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Stronger men have weaker sperm.

Seriously, Science?
By Seriously Science
Jul 25, 2018 3:57 PMNov 20, 2019 3:06 AM


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Photo: Wikimedia CommonsIf you're a fan of muscley men, listen up: those guns might come at the cost of a man's fertility. In this study (published in the journal Animal Behavior

, because we ain't nothin' but mammals), the researchers report that physical strength in men, while seen as attractive by women, is also associated with "lower ejaculate quality." Boxer shorts, anyone?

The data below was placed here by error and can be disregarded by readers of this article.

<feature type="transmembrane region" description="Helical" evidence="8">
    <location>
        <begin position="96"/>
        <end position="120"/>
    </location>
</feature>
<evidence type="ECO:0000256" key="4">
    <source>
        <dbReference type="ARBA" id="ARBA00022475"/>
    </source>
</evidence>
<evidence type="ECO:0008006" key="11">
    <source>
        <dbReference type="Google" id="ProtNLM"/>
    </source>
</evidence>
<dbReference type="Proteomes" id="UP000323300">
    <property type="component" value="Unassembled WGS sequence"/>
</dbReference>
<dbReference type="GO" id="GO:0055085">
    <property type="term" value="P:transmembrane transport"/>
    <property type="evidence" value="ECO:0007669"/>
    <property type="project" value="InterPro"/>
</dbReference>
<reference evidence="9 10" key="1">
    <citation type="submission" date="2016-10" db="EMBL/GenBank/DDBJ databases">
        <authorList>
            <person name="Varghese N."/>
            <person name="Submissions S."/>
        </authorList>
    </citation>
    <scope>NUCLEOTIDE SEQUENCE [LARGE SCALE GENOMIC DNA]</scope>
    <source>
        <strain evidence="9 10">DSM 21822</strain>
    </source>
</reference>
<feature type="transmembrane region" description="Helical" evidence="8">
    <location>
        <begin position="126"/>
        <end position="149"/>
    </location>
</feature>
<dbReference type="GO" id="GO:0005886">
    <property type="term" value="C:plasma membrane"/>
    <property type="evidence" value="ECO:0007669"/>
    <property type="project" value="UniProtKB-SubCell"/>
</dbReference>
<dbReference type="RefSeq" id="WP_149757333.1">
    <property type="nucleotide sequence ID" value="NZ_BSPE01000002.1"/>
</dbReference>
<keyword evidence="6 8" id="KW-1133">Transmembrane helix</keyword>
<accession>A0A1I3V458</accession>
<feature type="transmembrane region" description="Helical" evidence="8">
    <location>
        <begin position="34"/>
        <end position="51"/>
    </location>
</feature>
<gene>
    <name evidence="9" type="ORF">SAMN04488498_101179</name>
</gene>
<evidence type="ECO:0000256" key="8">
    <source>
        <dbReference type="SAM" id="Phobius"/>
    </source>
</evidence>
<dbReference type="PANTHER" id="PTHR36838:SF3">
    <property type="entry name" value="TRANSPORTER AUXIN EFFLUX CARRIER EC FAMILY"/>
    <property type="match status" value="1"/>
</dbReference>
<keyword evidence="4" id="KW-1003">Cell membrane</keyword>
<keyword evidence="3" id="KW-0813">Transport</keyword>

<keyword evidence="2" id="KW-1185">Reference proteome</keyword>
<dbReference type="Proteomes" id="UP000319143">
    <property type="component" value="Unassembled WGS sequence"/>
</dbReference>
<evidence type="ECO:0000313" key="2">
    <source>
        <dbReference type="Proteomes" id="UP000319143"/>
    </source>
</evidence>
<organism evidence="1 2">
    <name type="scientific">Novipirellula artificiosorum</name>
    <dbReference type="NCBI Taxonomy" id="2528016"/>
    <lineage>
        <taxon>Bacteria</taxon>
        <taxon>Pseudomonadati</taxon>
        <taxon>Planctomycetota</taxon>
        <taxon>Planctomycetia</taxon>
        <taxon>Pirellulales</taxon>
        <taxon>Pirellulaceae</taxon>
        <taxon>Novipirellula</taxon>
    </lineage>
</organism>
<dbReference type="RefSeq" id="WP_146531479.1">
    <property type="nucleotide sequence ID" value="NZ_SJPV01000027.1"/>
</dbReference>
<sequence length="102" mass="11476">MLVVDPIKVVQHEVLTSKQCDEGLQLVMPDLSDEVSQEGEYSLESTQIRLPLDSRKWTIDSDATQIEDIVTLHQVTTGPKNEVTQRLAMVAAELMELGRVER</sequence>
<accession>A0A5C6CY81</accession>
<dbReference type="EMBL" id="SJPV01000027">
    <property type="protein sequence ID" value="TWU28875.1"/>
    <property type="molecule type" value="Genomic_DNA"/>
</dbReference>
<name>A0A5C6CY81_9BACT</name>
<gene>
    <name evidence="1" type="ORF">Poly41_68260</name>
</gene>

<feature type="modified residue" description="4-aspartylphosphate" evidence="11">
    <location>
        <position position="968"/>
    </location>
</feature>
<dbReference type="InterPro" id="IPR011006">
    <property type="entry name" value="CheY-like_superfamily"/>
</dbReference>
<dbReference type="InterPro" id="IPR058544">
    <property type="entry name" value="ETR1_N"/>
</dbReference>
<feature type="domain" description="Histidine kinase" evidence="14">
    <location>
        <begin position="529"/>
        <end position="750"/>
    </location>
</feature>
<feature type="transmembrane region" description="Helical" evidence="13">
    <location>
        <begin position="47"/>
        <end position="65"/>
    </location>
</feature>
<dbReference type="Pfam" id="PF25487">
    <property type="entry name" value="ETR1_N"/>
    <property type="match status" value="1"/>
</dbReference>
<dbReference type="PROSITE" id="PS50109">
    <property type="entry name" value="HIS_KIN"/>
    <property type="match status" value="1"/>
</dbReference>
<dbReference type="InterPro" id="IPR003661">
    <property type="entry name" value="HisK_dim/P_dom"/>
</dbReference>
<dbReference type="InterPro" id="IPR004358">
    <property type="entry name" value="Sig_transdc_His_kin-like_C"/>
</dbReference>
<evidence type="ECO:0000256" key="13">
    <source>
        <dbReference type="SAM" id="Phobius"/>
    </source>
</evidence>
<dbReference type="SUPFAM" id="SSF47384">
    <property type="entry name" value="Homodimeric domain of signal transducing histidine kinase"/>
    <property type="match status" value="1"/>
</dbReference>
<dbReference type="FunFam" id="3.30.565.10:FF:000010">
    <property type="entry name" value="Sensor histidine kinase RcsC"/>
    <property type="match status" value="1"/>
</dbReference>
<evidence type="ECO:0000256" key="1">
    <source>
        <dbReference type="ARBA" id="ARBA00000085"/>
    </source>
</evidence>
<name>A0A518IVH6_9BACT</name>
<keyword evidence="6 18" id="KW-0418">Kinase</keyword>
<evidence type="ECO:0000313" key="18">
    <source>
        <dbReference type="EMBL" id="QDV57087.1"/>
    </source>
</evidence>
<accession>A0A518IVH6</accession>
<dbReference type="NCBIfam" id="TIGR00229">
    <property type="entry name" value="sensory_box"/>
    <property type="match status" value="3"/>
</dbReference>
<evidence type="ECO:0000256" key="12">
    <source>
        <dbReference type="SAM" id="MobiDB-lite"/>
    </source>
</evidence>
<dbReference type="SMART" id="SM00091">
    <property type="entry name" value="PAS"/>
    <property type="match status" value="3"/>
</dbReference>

Perceived physical strength in men is attractive to women but may come at a cost to ejaculate quality "Studies of sexual selection acting on physical strength in humans have focused mostly on its role in premating male–male competition. Recent theoretical frameworks suggest that male strength could be subject to trade-offs with postmating sperm competitiveness. Here, we examined whether male strength is linked to ejaculate quality. We also asked whether strength is attractive to women and affects male self-reported mating success. Perceived strength was negatively associated with ejaculate quality as predicted by the trade-off hypothesis. Perceived strength positively predicted attractiveness and both perceived strength and attractiveness shared similar variance in predicting self-reported mating success. Our findings indicate that despite the benefits to premating sexual selection, having greater strength may come at a cost to sperm competitiveness." Related content: Does wearing tighty whities kill your sperm count?Low sperm count? Time to put down the sausage.Flashback Friday: Is it physically possible for a man to sire over 800 children?

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